[P]atchwork describes the breakdown and fragmentation of the nation-state (a majoritarian, subjugated group) into a complex global fabric of small city-states or other alliances — ‘patches’ — premised, following the disposition of those who compose or set them up, upon either intensive or extensive configurations of space-time (subject groups or subjugated groups respectively).
As an immanent, intelligent system, patchwork evolves through the cauterisation of deficient nodes, those which operate as obstacles to the intensification and strengthening of the system as a whole.
One might speculate that its minimal ethical norm is thus one that selects against top-down, ‘patriarchal’, homogenous, regulated and controlled individuations and for heterogeneous, integrally diverse, and perpetually drifting synthetic individuations: the subject groups of minoritarian political space-times.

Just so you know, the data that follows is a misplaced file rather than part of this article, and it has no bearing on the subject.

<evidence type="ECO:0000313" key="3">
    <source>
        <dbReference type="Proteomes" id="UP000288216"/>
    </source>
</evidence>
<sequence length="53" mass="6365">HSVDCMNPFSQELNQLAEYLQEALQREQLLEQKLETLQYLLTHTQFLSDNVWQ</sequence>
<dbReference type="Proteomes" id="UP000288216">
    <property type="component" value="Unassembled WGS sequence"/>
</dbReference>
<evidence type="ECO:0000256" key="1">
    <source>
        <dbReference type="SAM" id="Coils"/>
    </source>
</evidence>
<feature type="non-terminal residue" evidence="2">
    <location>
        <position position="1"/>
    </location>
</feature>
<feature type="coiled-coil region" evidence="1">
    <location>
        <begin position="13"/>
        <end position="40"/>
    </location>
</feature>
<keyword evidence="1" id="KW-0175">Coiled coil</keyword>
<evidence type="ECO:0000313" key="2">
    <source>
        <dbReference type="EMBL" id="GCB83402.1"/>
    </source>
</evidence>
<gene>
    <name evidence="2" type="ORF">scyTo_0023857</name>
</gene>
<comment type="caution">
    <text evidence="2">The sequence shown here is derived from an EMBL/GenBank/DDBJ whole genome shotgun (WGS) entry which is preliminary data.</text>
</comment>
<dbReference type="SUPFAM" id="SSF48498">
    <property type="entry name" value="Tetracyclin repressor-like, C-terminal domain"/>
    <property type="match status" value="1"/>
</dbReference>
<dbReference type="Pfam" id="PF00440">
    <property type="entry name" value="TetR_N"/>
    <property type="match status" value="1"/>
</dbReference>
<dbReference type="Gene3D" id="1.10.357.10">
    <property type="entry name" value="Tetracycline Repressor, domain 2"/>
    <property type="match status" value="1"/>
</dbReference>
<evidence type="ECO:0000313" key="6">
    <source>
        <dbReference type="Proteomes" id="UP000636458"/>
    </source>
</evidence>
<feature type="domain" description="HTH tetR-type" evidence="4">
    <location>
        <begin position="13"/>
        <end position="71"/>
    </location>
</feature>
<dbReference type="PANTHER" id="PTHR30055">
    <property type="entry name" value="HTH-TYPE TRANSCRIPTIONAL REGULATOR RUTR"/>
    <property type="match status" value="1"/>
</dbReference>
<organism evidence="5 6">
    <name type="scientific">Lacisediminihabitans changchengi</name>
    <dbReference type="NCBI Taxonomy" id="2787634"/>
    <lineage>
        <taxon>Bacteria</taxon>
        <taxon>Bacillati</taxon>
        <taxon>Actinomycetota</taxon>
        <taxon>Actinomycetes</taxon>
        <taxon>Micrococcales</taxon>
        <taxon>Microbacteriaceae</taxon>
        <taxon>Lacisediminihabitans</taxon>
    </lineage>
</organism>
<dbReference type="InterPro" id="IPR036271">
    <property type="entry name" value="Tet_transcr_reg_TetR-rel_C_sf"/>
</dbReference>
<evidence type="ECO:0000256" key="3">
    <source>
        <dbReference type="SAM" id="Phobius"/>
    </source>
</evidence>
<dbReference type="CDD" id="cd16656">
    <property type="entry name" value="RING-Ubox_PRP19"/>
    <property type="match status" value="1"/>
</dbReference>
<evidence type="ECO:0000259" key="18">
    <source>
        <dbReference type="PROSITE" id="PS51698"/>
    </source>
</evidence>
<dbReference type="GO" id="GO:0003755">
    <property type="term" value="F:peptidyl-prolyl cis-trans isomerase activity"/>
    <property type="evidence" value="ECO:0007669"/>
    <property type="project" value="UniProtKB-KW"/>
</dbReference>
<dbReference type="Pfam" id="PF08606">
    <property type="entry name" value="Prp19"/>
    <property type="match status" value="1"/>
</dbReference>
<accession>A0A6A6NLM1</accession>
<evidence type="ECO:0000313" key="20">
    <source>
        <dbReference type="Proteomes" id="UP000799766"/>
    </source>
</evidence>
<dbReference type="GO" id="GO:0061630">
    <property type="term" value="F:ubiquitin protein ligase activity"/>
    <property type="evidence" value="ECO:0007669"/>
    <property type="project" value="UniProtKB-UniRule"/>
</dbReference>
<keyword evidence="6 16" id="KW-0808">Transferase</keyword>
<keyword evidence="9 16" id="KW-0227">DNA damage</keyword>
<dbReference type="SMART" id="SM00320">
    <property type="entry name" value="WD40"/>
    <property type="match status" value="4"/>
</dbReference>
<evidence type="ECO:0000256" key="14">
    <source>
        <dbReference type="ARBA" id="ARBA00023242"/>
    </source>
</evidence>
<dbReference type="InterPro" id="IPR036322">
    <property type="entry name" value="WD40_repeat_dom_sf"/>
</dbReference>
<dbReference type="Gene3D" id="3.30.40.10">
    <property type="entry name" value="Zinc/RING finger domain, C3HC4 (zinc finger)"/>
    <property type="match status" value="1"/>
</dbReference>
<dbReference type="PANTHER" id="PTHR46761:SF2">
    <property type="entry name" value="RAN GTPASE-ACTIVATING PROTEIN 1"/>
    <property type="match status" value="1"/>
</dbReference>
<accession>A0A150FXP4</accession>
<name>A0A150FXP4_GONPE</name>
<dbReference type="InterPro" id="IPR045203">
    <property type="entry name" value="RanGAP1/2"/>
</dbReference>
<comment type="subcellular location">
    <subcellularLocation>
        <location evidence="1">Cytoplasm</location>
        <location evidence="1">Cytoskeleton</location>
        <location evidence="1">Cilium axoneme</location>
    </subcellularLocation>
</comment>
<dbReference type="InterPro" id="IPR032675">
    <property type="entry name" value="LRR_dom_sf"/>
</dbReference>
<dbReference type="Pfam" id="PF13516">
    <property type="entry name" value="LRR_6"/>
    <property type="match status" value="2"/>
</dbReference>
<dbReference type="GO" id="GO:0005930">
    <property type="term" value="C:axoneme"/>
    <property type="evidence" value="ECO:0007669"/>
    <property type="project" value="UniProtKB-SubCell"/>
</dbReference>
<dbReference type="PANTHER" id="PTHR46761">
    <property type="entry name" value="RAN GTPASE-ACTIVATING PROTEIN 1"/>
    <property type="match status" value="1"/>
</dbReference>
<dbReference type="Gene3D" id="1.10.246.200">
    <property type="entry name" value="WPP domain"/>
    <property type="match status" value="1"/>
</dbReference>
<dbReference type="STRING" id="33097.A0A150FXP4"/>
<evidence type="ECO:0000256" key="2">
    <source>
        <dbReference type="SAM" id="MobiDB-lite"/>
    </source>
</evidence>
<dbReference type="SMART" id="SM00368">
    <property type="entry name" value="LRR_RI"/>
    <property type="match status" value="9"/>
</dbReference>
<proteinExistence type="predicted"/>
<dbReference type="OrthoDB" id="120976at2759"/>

Thus, it is not bereft of ethical assessment, but rather comprises what could be considered the first properly irresponsible post-human ethics. Such an ethics is not discursive, nor does it betray a sensitivity to discursive structures, rather it is hard-coded into the selection mechanism of patchwork as assemblage survival — a species of spatiotemporal darwinism.
The identity of each patch is dependent on the space-time it produces and each ‘city-state’ can be understood as a sub-component of a complex artificially intelligent organism engaged in a process of auto-immunisation against overly striated nodes.
A new essay / short talk is up online from Amy in which she argues that “AI NRx patchwork is the ultimate cyberfeminist realisation of the overhuman.”
Amy’s thoughts on patchwork have been percolating in the background of my brain for most of this year and so it’s brilliant to finally have such a strong distillation of her position as this in the public domain.
A must read.